In an emergency, health departments might activate a point-of-dispensing location (POD) to dispense medical countermeasures (MCMs) in the form of medicines – including antibiotics, vaccines, medical supplies, and personal protective equipment. The U.S. Food and Drug Administration regulates MCMs, which are used to diagnose, prevent, protect against, or treat people in a public health emergency. CDC’s Public Health Emergency Preparedness (PHEP) program supports state and local jurisdictions in their work to strengthen their ability to receive, distribute, and dispense MCMs during emergencies.
Military service members face conditions that place unique burdens on their individual physiology. The potential exists to develop pharmacological interventions to help service members complete their toughest missions more safely and efficiently, and then recover more quickly and without adverse effects. The Defense Advanced Research Projects Agency (DARPA) created the Panacea program to pursue the means of rapidly discovering, designing, and validating new, multi-target drugs that work with the body’s complexity to better support the physiological resilience and recovery of military service members.
An international research team has begun patient enrollment in a clinical trial testing multiple investigational Ebola therapies in the Democratic Republic of the Congo. The randomized, controlled trial is enrolling patients of any age with confirmed Ebola virus disease at a treatment unit in the city of Beni operated by ALIMA (The Alliance for International Medical Action), a medical humanitarian organization.
The first test of the Defense Advanced Research Projects Agency’s (DARPA) Squad X Experimentation program successfully demonstrated the ability to extend and enhance the situational awareness of small, dismounted units. Squad X provides Army and Marine dismounted units with autonomous systems equipped with off-the-shelf technologies and novel sensing tools developed via DARPA’s Squad X Core Technologies program.
On 13 November 2018, the United States House of Representatives voted unanimously to pass legislation creating the Cybersecurity and Infrastructure Security Agency (CISA) within the Department of Homeland Security (DHS). The CISA Act (H.R. 3359), which passed the Senate in October and now heads to the President’s desk to be signed into law, would reorganize DHS’ National Protection and Programs Directorate into a new agency and prioritize its mission as the Federal leader for cyber and physical infrastructure security.
On 16 November 2018, President Trump signed into law the Cybersecurity and Infrastructure Security Agency Act of 2018. This landmark legislation elevates the mission of the former National Protection and Programs Directorate (NPPD) within DHS and establishes the Cybersecurity and Infrastructure Security Agency (CISA). This is the Factsheet released for the new Cybersecurity and Infrastructure Security Agency.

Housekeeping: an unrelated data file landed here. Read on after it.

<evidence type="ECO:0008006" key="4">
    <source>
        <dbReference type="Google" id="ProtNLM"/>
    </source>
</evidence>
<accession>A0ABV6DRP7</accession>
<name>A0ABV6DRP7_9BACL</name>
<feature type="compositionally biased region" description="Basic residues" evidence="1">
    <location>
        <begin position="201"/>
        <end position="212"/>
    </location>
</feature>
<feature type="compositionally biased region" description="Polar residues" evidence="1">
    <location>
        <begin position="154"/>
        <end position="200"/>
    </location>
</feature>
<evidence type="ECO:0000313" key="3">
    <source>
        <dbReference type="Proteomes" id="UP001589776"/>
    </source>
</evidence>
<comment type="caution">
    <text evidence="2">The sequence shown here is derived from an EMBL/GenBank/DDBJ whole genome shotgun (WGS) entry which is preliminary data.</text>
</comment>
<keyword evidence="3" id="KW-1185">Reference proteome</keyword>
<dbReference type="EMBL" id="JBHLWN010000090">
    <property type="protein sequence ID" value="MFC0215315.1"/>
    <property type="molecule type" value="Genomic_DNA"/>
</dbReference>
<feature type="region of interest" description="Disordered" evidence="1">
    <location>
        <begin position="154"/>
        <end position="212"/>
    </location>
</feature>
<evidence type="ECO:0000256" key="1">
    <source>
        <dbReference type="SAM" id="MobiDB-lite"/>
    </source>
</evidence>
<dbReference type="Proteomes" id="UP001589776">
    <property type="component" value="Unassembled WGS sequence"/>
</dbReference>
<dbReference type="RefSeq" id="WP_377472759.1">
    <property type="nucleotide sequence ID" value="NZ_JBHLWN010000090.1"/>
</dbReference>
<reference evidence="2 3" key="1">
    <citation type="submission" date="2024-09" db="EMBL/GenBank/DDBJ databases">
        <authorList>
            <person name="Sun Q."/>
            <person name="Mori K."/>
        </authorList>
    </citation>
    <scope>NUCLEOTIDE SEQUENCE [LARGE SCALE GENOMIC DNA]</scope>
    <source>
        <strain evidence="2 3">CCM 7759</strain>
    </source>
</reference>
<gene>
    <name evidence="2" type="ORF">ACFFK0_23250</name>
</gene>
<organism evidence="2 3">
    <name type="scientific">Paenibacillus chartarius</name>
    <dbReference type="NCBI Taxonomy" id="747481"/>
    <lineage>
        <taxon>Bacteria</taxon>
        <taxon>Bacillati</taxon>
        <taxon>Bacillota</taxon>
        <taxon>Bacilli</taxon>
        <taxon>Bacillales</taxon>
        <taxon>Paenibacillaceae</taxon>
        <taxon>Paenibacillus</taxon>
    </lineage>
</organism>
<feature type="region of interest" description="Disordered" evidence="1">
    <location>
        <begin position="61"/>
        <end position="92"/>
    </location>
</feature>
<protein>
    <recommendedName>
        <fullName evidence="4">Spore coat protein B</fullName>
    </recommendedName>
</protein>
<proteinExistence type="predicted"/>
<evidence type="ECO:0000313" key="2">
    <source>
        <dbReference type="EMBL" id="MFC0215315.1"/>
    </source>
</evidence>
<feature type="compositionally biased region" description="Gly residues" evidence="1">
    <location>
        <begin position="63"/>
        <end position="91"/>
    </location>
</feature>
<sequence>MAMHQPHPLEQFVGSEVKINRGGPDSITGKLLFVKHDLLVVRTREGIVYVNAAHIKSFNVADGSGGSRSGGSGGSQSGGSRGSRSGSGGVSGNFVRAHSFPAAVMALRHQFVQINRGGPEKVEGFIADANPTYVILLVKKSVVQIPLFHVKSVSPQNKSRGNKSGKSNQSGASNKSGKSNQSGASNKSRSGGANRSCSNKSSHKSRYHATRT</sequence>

A computer simulation system called Simulation-Based Decision Support System for Water Infrastructural Safety (DSS-WISE™) Lite can generate maps of inundation scenarios caused by dam or levee failures by calculating the speed at which the water would advance, the depths, and the extent of land and infrastructure it would impact. This system is jointly sponsored by the Department of Homeland Security’s (DHS) Science and Technology Directorate (S&T) and the Federal Emergency Management Agency. Armed with such information, emergency managers can plan for dam/levee breach incidents.
Calling all company-level officers, chief officers, and supervisors who have department-level Emergency Medical Services (EMS) quality assurance/quality improvement responsibilities. This six-day course defines the critical components, background and principles associated with the implementation, or enhancement, of a department’s Quality Management Program. Course openings are available in February 2019, May 2019, and September 2019. Register today!
The U.S. Food and Drug Administration announced that an emergency use authorization (EUA) has been issued for a rapid, single-use test for the detection of Ebola virus. This is the second Ebola rapid antigen fingerstick test available under EUA, but the first that uses a portable battery-operated reader, which can help provide clear diagnostic results outside of laboratories and in areas where patients are likely to be treated.
The Department of Homeland Security Science and Technology Directorate (S&T) and Sandia National Laboratories are creating more precise drone detection capability through visuals alone. The novel temporal frequency analysis being tested at Sandia analyzes the frequency of pixel fluctuation in an image over time, eventually obtaining a “temporal frequency signature” for videoed drones.